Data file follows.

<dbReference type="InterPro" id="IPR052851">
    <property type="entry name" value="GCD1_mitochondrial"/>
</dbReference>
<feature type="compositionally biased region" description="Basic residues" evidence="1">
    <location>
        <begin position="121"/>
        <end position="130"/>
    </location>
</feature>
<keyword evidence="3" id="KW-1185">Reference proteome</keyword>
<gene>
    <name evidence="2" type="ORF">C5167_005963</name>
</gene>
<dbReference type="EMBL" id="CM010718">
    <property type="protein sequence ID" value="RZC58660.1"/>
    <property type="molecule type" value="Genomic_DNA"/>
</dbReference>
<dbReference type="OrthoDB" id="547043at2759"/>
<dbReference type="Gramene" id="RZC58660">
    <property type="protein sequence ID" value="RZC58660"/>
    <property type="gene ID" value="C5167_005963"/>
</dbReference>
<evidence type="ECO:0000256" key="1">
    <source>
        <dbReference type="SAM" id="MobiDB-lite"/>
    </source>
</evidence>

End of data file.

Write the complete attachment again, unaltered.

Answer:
<dbReference type="InterPro" id="IPR052851">
    <property type="entry name" value="GCD1_mitochondrial"/>
</dbReference>
<feature type="compositionally biased region" description="Basic residues" evidence="1">
    <location>
        <begin position="121"/>
        <end position="130"/>
    </location>
</feature>
<keyword evidence="3" id="KW-1185">Reference proteome</keyword>
<gene>
    <name evidence="2" type="ORF">C5167_005963</name>
</gene>
<dbReference type="EMBL" id="CM010718">
    <property type="protein sequence ID" value="RZC58660.1"/>
    <property type="molecule type" value="Genomic_DNA"/>
</dbReference>
<dbReference type="OrthoDB" id="547043at2759"/>
<dbReference type="Gramene" id="RZC58660">
    <property type="protein sequence ID" value="RZC58660"/>
    <property type="gene ID" value="C5167_005963"/>
</dbReference>
<evidence type="ECO:0000256" key="1">
    <source>
        <dbReference type="SAM" id="MobiDB-lite"/>
    </source>
</evidence>